Mr Stossel blithely notes, “They have short life spans.” That is the understatement of a lifetime! The life expectancy for a male on Pine Ridge Reservation is 48 years and for women it is 52 years!  Those are life expectancies comparable to Burundi, not anywhere in the USA.  Do you really think, Mr Stossel, that these “freeloaders” are getting a benefit here?  Do you think they greedily and lazily think that losing 30 years of expected life is a good deal?

Do I disagree with Mr Stossel’s premise that people who are given everything prosper less than those who must work to get ahead?  Not entirely.  I look at the youth of this nation, a group who have come to believe they are entitled to things, education, jobs because their parents gave them everything they asked for.  Talk about a group of freeloaders (in general; there are certainly exceptions).

However, do I believe that American Indians are freeloaders, as Stossel claims?  ABSOLUTELY NOT!

I wonder if Mr Stossel has ever spent any time visiting a reservation or talking to those who live there.  I doubt it.  I have done both.  I have seen with my own eyes what passes for housing on the reservations of South Dakota.  I have seen how hard it is to succeed even with an education – that it often means leaving home, family, culture and friends.

So, Mr Stossel (I’m sure you read your own press and hope you have been able to read to the end), I urge you to read any of my blog entries in the Lakota category.  Watch the videos I’ve made from photos I’ve taken on the Pine Ridge Reservation in South Dakota.

My Passion is Pine Ridge  http://youtu.be/t8UYGSBl4yU?a

Third World Conditions in the USA  http://youtu.be/-gHXmlUpVvs

Look carefully at the pictures of my friend’s house, Mr Stossel.  Tell me if you really believe that someone would live in those conditions willingly in order to take advantage of charity or “government handouts.”  If you really believe that, you don’t deserve the BA in Psychology that you got at Princeton University.  You obviously didn’t learn enough to merit it.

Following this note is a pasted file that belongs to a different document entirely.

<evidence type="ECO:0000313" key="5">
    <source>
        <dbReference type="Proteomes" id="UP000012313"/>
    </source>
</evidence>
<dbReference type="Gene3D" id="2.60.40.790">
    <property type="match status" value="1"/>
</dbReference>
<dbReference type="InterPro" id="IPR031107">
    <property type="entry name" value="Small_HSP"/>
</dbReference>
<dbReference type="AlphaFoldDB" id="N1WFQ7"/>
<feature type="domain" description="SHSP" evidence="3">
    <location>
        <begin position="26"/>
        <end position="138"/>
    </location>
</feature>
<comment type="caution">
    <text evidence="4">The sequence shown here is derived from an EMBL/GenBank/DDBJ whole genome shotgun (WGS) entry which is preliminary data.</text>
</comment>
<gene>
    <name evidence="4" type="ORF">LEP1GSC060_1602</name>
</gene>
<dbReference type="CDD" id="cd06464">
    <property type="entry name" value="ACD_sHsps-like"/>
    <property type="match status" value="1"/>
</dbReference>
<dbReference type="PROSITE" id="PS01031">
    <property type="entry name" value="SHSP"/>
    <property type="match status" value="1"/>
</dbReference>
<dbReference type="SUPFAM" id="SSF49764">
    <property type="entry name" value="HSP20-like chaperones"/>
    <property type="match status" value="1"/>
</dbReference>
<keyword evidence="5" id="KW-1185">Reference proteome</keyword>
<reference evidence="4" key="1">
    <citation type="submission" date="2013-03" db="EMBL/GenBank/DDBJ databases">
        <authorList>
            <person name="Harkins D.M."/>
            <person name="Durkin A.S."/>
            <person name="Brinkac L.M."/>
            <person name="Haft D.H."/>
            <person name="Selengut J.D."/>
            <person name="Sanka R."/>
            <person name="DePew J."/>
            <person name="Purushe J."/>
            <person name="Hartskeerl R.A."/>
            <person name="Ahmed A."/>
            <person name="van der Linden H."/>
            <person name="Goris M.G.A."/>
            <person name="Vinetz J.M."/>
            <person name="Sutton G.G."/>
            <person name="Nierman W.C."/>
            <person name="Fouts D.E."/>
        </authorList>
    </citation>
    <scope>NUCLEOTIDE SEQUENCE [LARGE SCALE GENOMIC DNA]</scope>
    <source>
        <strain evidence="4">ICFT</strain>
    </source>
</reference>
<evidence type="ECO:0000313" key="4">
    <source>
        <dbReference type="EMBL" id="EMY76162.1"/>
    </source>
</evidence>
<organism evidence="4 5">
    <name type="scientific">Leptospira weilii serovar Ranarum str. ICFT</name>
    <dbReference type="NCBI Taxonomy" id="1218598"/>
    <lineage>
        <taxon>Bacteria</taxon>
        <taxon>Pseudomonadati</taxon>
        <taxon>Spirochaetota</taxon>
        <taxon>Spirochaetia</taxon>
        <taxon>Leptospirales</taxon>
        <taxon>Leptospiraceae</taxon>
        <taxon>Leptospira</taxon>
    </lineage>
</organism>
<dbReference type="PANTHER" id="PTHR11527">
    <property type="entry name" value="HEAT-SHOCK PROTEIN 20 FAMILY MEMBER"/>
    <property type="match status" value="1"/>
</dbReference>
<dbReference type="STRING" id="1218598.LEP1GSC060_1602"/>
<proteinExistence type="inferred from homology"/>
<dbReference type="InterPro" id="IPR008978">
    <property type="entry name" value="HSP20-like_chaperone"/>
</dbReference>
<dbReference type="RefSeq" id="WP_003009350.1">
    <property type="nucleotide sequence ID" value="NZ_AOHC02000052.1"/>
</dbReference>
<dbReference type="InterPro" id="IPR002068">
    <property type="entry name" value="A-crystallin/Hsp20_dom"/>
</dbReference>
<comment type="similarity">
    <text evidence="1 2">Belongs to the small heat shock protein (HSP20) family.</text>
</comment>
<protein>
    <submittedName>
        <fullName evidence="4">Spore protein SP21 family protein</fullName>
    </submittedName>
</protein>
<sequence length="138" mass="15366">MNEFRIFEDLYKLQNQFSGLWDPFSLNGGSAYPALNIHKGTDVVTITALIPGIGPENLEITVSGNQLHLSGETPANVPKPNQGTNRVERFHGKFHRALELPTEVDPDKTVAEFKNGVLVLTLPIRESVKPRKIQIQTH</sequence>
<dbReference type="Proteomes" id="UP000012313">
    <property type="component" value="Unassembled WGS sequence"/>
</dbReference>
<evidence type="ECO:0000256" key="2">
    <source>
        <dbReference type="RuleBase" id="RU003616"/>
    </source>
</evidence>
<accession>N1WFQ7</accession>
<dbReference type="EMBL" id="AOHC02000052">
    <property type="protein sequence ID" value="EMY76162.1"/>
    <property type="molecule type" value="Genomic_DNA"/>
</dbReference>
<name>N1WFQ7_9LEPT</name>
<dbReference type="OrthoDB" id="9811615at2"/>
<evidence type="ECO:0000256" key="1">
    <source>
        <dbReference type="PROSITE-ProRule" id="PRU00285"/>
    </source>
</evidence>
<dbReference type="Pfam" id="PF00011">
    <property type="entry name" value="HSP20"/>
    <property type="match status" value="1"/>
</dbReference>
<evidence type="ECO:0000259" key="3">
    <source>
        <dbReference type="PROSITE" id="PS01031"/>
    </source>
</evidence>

Yes, there are prosperous American Indian individuals and tribes who don’t need the benefits they are entitled to from the US government.  But there are many, many more who, for whatever reasons, absolutely need them and would not be able to survive without them.  You should know better than to compare apples to oranges, Mr Stossel!

American Indians, especially in the Dakotas, endure prejudice and bias akin to that experienced by African-Americans in the deep South in the days before the Civil Rights movement.  Where is the American media when that occurs?  Absent.  It is abominable that you add to this with the commentary you wrote equating all American Indians with freeloaders.  Shame on you!

Mr Stossel, you should not write about what you don’t know, even if you have a wonderful staff to feed you statistics.

And you owe American Indians an apology at the very least.

g a person who habitually depends on the charity of others for food, shelter, etc
slang a person who habitually depends on the charity of others for food, shelter, etc
slang a person who habitually depends on the charity of others for food, shelter, etc

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I got to thinking in the past few days – I know, a dangerous thing for me to do – about how so many of the things I’ve been writing about recently are more like marathon events than sprints.

A marathon is a 26 mile 385 yard (42.195 km) race.  The best runners can do it in a little over 2 hours; average runners may take 4 to 5 hours.  I would probably take 2 – months, that is.  Unless I had a coronary event before that.

Sprints are short, quick races – 60 m (indoors), 100 m, 200 m, never more than 500 m.  The elite runners for the 100 m, for example, can complete the race in about 10 seconds – a brief flash in the pan.  I, on the other hand, would be left in their dust, gaping at the speed while unmoved myself.

In my life, there have been many more marathon events than sprints.  Not actual races, of course, but life events that play out over a longer time rather than events that are done in that flash.

As I noted, marathon events seem to be really predominating lately.

The first would be the commitment I have made to follow and write about Dan Ross, the young musician who is walking from Illinois to the Pacific Ocean in Oregon.  That will be a marathon times 100 – yes, he’s actually going to be walking approximately 2600 miles in his journey.  That journey is sure to bring self-discovery in addition to his goals of drawing attention to the conditions on the Pine Ridge Reservation in South Dakota and raising funds for the non-profit ONE Spirit who work to improve the lives of those who live on the reservation.

Another marathon will be the clean-up following the flooding on Pine Ridge Reservation.  I know, some will read this today and wonder “What flooding?”  If they did not see my original posting or many Tweets, they surely will not have seen it in the national news media.  That’s because the national news media hardly ever notices what happens in the middle of this country.  When the problem is in the poorest county in the country, it is not going to attract national media attention unless it involves violence.